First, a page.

The NHL draft often headlines the offensive playmakers, and the early picks favor those players as well.
Defensemen tend to have a steeper learning curve, making them riskier picks in the top half of the first round. Of course, special talents such as Victor Hedman and Drew Doughty were slam-dunk picks in the top 10 of their respective drafts.
The 2011 NHL draft has its fair share of stud blue-liners. Adam Larsson, Ryan Murphy and Dougie Hamilton all could be on a top defensive pairing within five years. Jamieson Oleksiak, Nathan Beaulieu and Jonas Brodin all possess that upside as well.
However, the recent disappointments of Erik Johnson and Thomas Hickey in the top-five picks will continue to scare teams into drafting centers and wingers early rather than grabbing a defenseman.
For those bold teams willing to take the plunge into this talented group of defensive prospects, here are the best 15 the 2011 NHL draft has to offer.
The first thing that jumps off of the page when it comes to Karl Johansson is his lack of size. At just 5'9'' and 167 pounds, Johansson clearly was not blessed with ideal size for an NHL defenseman.
However, what he lacks in size Johansson makes up for in skill and speed. Johnansson plays with a surprising chip on his shoulder given his size and actually gets a fair amount of penalty minutes.
The young Swede is more of a developmental pick, but is a definite sleeper amongst this group.
Where He Will Go: Vancouver Canucks (Second Round)
Some may be surprised to see Joel Edmundson this high, but he has shot up draft boards this season.
Edmundson is a monster on the blue line at 6'4''. He plays as physically as any player in this draft class, and is willing and able to go toe-to-toe with any player on the ice.
His stick skills and skating ability may not be his greatest assets, but Edmondson's talent is underrated.
Where He Will Go: Chicago Blackhawks (Second Round)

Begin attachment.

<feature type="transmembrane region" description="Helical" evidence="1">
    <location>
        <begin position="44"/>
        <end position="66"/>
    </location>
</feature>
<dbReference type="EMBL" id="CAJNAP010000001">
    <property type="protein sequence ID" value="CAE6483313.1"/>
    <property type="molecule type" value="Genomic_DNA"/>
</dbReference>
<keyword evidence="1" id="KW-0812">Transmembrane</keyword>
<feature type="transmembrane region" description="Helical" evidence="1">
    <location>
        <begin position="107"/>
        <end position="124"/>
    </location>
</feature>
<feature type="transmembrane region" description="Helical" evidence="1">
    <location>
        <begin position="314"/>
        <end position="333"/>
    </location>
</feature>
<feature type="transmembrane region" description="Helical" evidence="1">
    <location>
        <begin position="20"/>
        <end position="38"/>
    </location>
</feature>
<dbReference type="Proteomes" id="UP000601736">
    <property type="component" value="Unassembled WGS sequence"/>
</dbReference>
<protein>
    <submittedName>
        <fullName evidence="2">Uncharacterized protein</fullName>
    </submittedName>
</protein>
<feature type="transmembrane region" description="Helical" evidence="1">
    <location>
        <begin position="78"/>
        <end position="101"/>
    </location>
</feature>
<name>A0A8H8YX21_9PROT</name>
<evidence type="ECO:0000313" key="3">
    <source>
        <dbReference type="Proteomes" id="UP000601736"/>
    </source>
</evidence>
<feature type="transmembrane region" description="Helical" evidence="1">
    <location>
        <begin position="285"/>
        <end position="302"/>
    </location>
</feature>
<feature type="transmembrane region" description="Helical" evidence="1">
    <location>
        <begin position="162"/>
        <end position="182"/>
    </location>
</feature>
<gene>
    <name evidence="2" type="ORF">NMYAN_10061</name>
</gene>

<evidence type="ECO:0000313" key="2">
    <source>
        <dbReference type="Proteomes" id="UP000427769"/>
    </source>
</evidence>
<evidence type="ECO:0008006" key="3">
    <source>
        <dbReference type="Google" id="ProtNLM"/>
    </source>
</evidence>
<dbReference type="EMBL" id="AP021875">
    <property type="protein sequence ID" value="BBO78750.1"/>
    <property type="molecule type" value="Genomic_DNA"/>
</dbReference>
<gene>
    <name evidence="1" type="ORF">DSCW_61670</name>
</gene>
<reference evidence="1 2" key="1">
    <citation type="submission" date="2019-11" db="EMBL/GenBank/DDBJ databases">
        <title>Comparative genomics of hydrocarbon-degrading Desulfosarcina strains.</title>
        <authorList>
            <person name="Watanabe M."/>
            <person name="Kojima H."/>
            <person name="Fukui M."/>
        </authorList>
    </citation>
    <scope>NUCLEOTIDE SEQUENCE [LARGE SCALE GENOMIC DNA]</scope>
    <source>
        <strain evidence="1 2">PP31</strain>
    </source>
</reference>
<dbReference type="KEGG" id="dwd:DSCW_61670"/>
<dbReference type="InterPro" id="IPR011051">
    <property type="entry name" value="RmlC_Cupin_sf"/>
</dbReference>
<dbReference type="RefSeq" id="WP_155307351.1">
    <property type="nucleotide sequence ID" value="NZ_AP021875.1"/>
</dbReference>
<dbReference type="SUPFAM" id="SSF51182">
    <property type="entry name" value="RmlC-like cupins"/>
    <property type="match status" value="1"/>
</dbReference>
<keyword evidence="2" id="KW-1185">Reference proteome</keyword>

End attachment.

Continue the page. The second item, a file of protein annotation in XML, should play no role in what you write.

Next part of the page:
Zakhar Arzamestov is a talented two-way defenseman with a solid all-around game. He tends to be decent in many aspects of his game, but does not excel in anyone particular area.
If there was an area that is Arzamestov's strength, it is his awareness in all areas of the ice. He is an instinctive player who will not make many costly mistakes.
The Russian defender lacks a physical mean streak. He often relies on his stick-checking ability rather than throwing his body around, which will have to change in the NHL.
Where He Will Go: Montreal Canadiens (Second Round)
Oscar Klefbom could continue to rise up these rankings on draft day and find a spot in the first round of the 2011 NHL draft.
The Swedish defenseman was outstanding at the U-18 tournament. He captained the team to a silver medal and earned high praise from Sweden's coach.
Klefbom is a smooth skater with a high hockey-I.Q. and has all of the physical tools to succeed at the next level.
Where He Will Go: Carolina Hurricanes (Second Round)
Bengtsson is one of many talented Swedish defensemen in this draft class. He has the ability to read a play, dissect a defense, and deliver excellent passes.
Bengtsson gets the nod over Klefbom due to his experience and poise on the blue line.
Where He Will Go: Minnesota Wild (Second Round)
Scott Mayfield is an impressive talent with ideal size for the blue line.
Mayfield has elite hockey instincts, a phenomenal reach and is a very strong skater. He needs to become more physical and make less mistakes when pinching in on the offensive rush.
He will attend the University of Denver next year, which will provide him a great opportunity to refine his skills and hopefully add some muscle to his lanky frame.
Where He Will Go: Dallas Stars (Second Round)
David Musil's greatest assets are his size and picture-perfect positioning. He is a smart kid who moves the puck effectively and will rarely make mental errors.
However, Musil's skating is a huge concern. Most scouts wonder if he has the foot speed to keep up in the transition game.